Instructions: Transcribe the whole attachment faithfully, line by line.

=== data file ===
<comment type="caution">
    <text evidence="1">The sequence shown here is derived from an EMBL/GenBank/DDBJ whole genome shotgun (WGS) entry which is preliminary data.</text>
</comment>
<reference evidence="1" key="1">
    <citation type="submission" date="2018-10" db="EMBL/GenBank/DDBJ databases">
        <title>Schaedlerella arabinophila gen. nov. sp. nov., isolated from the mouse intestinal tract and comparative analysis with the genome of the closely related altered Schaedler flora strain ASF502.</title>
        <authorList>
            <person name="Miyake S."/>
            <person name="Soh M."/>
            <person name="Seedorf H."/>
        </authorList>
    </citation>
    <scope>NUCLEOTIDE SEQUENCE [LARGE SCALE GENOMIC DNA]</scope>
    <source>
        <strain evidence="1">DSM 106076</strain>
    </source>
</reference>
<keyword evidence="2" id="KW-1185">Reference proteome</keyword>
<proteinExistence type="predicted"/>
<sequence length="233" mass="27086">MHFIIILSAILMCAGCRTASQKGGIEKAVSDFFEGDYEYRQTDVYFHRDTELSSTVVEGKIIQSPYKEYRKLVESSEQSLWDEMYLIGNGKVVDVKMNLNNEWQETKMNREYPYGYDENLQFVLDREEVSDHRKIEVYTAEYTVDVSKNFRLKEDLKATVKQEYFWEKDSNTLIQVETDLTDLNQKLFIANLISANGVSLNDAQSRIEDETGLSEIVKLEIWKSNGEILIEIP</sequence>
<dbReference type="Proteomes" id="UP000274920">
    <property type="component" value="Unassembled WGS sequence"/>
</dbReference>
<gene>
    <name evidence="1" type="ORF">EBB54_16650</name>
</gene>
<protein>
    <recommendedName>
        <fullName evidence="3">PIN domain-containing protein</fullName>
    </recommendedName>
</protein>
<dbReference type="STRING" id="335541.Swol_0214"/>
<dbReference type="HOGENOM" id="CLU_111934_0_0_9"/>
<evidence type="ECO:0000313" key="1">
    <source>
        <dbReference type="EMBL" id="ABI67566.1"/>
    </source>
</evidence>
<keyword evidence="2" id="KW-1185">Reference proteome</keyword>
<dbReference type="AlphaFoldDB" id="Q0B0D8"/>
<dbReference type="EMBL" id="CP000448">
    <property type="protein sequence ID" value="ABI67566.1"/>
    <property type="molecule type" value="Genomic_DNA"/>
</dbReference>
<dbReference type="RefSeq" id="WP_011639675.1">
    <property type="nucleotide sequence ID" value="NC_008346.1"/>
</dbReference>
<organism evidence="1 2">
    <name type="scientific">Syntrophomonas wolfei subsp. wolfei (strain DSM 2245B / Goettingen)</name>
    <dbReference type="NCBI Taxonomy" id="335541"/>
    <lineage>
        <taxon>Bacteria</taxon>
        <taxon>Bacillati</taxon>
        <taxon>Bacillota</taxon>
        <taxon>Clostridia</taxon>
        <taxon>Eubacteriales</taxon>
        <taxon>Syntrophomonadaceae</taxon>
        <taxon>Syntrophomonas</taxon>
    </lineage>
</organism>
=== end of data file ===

<comment type="caution">
    <text evidence="1">The sequence shown here is derived from an EMBL/GenBank/DDBJ whole genome shotgun (WGS) entry which is preliminary data.</text>
</comment>
<reference evidence="1" key="1">
    <citation type="submission" date="2018-10" db="EMBL/GenBank/DDBJ databases">
        <title>Schaedlerella arabinophila gen. nov. sp. nov., isolated from the mouse intestinal tract and comparative analysis with the genome of the closely related altered Schaedler flora strain ASF502.</title>
        <authorList>
            <person name="Miyake S."/>
            <person name="Soh M."/>
            <person name="Seedorf H."/>
        </authorList>
    </citation>
    <scope>NUCLEOTIDE SEQUENCE [LARGE SCALE GENOMIC DNA]</scope>
    <source>
        <strain evidence="1">DSM 106076</strain>
    </source>
</reference>
<keyword evidence="2" id="KW-1185">Reference proteome</keyword>
<proteinExistence type="predicted"/>
<sequence length="233" mass="27086">MHFIIILSAILMCAGCRTASQKGGIEKAVSDFFEGDYEYRQTDVYFHRDTELSSTVVEGKIIQSPYKEYRKLVESSEQSLWDEMYLIGNGKVVDVKMNLNNEWQETKMNREYPYGYDENLQFVLDREEVSDHRKIEVYTAEYTVDVSKNFRLKEDLKATVKQEYFWEKDSNTLIQVETDLTDLNQKLFIANLISANGVSLNDAQSRIEDETGLSEIVKLEIWKSNGEILIEIP</sequence>
<dbReference type="Proteomes" id="UP000274920">
    <property type="component" value="Unassembled WGS sequence"/>
</dbReference>
<gene>
    <name evidence="1" type="ORF">EBB54_16650</name>
</gene>
<protein>
    <recommendedName>
        <fullName evidence="3">PIN domain-containing protein</fullName>
    </recommendedName>
</protein>
<dbReference type="STRING" id="335541.Swol_0214"/>
<dbReference type="HOGENOM" id="CLU_111934_0_0_9"/>
<evidence type="ECO:0000313" key="1">
    <source>
        <dbReference type="EMBL" id="ABI67566.1"/>
    </source>
</evidence>
<keyword evidence="2" id="KW-1185">Reference proteome</keyword>
<dbReference type="AlphaFoldDB" id="Q0B0D8"/>
<dbReference type="EMBL" id="CP000448">
    <property type="protein sequence ID" value="ABI67566.1"/>
    <property type="molecule type" value="Genomic_DNA"/>
</dbReference>
<dbReference type="RefSeq" id="WP_011639675.1">
    <property type="nucleotide sequence ID" value="NC_008346.1"/>
</dbReference>
<organism evidence="1 2">
    <name type="scientific">Syntrophomonas wolfei subsp. wolfei (strain DSM 2245B / Goettingen)</name>
    <dbReference type="NCBI Taxonomy" id="335541"/>
    <lineage>
        <taxon>Bacteria</taxon>
        <taxon>Bacillati</taxon>
        <taxon>Bacillota</taxon>
        <taxon>Clostridia</taxon>
        <taxon>Eubacteriales</taxon>
        <taxon>Syntrophomonadaceae</taxon>
        <taxon>Syntrophomonas</taxon>
    </lineage>
</organism>